The Tibet question
In the late 1980s, with the internationalisation of the Tibetan exile movement and the Tiananmen uprising, China faced tremendous international pressure from all sides. Its verbal support to Nepal during the 1989 Indian blockade came as a relief to Kathmandu, but implicit in the message was that China could only do so much for Nepal at the time. However, Beijing needed to quieten down Tibetan exiles, so when Nepal decided to stop issuing refugee certificates to Tibetans in the mid-1990s, China was relieved. Under the presidencies of Jiang Zemin and Hu Jintao, securing the Tibetan frontier—as China shifted its lens westwards under the ‘Open up the West campaign’—became a key issue of national security. Nepal, in turn, because of its large number of Tibetan exiles and porous borders, became important in such calculations.
As such, even as China decried the Maoist rebels as bandits ruining the name of their great leader, Beijing began to engage the monarchy and security agencies more and more. In 2002, Nepal cancelled three different events in Kathmandu marking the Dalai Lama’s birth celebrations, the first such reported instance. When the US and India refused to supply King Gyanendra’s autocratic regime with military aid, China stepped in. But as the royal regime began to be hemmed in from all sides, Beijing began to engage with all political actors, including the Maoists. Then, in the run-up to the 2008 Olympics, as Tibetan protests became a daily occurrence in Kathmandu, Beijing invested heavily in engaging Nepali security forces. A slew of aid and agreements followed; by the time Xi Jinping ushered in a more expansive neighbourhood policy in 2013, China was more assured and confident about controlling Tibetan activities in Nepal.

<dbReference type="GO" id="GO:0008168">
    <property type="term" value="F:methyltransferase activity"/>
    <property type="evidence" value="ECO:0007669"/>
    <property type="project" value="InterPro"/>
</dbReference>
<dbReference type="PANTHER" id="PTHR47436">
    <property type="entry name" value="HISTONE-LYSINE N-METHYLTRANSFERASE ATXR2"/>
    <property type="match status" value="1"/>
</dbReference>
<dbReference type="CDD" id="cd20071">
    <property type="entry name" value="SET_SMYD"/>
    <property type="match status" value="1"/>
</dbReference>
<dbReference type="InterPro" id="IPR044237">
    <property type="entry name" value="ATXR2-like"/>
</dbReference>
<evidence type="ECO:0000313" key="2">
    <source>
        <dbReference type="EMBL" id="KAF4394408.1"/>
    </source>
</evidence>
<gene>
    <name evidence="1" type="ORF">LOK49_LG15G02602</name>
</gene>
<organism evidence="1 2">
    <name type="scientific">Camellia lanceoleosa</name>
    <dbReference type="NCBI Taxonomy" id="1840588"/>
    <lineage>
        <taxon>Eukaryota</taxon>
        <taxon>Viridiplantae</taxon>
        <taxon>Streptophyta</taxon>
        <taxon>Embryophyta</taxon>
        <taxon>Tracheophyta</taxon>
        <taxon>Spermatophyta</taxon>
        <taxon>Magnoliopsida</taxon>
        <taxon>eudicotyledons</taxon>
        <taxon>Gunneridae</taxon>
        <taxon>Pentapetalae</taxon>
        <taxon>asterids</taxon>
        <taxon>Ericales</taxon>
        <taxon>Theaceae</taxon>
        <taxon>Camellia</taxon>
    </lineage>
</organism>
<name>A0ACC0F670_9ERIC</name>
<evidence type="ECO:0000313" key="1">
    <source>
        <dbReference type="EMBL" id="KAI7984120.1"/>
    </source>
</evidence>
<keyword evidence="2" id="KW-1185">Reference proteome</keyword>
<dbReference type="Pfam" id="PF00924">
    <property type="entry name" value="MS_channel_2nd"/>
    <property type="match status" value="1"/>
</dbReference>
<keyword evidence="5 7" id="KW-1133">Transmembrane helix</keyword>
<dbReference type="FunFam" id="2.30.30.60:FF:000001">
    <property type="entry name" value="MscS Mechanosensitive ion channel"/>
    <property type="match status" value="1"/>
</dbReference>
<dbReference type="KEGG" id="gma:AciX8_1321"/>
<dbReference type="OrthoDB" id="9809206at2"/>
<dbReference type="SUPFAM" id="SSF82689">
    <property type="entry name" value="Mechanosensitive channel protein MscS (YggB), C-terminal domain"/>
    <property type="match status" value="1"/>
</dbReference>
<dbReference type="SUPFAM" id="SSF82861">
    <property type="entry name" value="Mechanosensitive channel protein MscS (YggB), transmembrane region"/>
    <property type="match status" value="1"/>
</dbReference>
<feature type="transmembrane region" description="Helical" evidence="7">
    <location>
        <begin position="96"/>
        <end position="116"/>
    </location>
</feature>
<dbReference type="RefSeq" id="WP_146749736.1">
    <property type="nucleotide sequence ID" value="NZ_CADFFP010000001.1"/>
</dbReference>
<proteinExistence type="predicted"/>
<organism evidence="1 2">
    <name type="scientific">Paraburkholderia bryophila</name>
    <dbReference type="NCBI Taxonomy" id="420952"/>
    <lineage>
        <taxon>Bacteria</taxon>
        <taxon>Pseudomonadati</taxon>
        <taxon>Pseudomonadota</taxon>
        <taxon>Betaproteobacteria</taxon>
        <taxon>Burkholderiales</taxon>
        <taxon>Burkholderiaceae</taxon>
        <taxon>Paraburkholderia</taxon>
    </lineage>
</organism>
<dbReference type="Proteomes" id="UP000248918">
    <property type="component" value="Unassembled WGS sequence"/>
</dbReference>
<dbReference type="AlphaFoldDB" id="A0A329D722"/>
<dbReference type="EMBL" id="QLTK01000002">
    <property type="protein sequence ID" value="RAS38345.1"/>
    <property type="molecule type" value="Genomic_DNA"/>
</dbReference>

Now, as the US-China contest sharpens, Beijing’s expectations from Nepal can be best read in Xi’s op-ed, published before his visit, and the recent press release, post-Foreign Minister Wang Yi’s meeting with representatives from Nepal, Afghanistan and Pakistan. China would like to see limited Indian ambitions in the neighbourhood, and the 2015 Indian blockade was a most opportune moment it capitalised upon. Beijing has also never been as politically invested in Nepal as in the present day. But despite these two issues, China is equally ambitious about reaching out to the massive Indian markets through Nepal; a recent op-ed by a former ambassador suggested the raison d'être for the train from Tibet would be such.
At the same time, China values Nepali support for Beijing’s position in international forums vis-a-vis the contest with US—hence the highlighting of Nepal’s support to the new Hong Kong laws; the emphasis on building solidarity against Covid-19 and not politicising the pandemic; and the continued push for BRI and other infrastructural pushes into the region. By doing so, China has positioned itself as a responsible world power that takes into account neighbours’ and allies’ interests—a moral high ground. It has also successfully couched its own interests within this discourse, as any world power will. But as China becomes more assertive politically and otherwise in Nepal, it will also be questioned as much, as we saw in the aftermath of the current ambassador’s meetings with Nepal Communist Party leaders.
The belief that China assists Nepal out of only neighbourly concern is naive at best. Its interests in the country have evolved over time, and so has its policy approach. Unfortunately, Nepal’s approach to the north has been motivated by the ‘China card’ approach. The question then is, can Nepal look beyond it?